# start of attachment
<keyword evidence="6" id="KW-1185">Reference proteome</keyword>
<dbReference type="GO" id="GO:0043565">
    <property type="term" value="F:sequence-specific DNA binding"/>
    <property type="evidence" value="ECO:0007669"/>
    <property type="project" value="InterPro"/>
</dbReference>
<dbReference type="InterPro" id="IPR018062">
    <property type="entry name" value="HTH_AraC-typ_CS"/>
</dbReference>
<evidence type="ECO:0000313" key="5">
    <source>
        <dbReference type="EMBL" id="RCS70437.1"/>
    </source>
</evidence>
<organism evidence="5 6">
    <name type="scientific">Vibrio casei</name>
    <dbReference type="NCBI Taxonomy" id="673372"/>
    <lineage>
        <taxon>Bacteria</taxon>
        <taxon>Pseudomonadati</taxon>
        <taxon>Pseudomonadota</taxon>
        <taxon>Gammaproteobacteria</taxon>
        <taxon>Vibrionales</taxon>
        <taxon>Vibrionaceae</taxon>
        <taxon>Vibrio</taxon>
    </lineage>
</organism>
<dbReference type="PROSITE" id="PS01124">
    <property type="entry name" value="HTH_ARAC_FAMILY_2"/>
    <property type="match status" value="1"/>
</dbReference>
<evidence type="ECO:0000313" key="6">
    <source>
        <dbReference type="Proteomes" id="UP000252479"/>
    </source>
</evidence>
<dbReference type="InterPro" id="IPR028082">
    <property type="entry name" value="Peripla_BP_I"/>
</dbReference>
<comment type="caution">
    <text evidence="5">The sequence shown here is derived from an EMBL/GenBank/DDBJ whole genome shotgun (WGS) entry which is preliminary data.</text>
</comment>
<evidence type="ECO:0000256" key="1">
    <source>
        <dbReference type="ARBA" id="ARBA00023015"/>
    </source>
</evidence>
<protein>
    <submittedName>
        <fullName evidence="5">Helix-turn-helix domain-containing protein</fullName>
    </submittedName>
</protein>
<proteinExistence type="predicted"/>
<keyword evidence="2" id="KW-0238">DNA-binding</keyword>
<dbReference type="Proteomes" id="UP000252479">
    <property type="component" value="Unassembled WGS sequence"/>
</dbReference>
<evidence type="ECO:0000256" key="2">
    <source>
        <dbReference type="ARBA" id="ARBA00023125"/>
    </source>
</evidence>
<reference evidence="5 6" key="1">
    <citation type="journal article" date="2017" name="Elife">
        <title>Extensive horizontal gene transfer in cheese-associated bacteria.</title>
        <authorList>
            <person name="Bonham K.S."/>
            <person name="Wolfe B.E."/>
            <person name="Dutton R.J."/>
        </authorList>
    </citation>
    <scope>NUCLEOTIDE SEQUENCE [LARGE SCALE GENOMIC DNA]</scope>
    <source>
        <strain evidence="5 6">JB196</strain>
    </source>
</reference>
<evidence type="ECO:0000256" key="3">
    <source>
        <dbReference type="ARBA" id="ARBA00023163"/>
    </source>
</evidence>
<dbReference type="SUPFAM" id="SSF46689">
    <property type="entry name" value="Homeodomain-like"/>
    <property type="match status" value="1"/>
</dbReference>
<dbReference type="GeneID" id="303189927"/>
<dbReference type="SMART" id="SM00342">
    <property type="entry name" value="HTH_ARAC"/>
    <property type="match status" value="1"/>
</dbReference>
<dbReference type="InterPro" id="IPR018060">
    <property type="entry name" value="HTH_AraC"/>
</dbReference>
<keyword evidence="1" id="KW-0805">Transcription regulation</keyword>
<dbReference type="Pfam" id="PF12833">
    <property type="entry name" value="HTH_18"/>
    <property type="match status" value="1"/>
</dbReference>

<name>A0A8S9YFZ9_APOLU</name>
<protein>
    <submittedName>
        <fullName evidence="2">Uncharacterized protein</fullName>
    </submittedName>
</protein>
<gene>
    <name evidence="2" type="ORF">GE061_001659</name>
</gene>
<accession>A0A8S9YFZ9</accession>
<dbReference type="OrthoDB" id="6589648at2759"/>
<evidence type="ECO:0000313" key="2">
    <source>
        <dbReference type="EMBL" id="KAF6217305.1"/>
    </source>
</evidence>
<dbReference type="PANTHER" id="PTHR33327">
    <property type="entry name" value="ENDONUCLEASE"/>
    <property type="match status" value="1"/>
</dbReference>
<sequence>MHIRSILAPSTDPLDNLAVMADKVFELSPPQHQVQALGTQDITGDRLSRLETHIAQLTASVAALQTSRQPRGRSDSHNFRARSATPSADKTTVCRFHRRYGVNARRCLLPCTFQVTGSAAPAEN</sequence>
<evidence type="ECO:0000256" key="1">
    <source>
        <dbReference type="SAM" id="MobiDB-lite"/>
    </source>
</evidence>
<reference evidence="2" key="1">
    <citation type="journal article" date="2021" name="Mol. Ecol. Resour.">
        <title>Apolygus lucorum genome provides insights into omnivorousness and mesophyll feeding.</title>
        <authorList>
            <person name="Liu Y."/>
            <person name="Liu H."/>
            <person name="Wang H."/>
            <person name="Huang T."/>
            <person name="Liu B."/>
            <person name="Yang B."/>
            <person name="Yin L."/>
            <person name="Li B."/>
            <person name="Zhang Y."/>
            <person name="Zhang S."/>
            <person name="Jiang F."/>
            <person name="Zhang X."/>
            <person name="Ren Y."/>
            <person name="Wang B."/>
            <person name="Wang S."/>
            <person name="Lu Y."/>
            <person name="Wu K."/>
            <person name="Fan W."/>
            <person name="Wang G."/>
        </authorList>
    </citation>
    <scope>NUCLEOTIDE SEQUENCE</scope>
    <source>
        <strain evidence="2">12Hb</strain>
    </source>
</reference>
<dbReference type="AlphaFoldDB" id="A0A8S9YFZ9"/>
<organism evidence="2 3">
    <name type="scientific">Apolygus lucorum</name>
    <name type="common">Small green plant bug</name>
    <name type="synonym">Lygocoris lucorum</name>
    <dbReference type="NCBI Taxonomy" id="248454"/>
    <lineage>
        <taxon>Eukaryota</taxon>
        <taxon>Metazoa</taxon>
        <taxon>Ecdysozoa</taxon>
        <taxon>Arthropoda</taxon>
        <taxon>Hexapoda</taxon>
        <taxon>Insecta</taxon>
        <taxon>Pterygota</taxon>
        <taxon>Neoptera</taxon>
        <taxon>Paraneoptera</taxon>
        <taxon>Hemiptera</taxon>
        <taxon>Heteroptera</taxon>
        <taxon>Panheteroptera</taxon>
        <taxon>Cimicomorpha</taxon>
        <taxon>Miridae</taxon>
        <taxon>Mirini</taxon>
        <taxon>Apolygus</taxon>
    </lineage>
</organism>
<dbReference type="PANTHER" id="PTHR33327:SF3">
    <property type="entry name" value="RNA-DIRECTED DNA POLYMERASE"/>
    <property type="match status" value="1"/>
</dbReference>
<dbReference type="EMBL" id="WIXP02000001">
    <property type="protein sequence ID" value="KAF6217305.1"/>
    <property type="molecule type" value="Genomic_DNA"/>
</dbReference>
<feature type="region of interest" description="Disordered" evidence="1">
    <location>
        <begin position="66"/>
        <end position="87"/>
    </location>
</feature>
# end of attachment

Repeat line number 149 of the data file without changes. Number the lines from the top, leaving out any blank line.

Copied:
    </citation>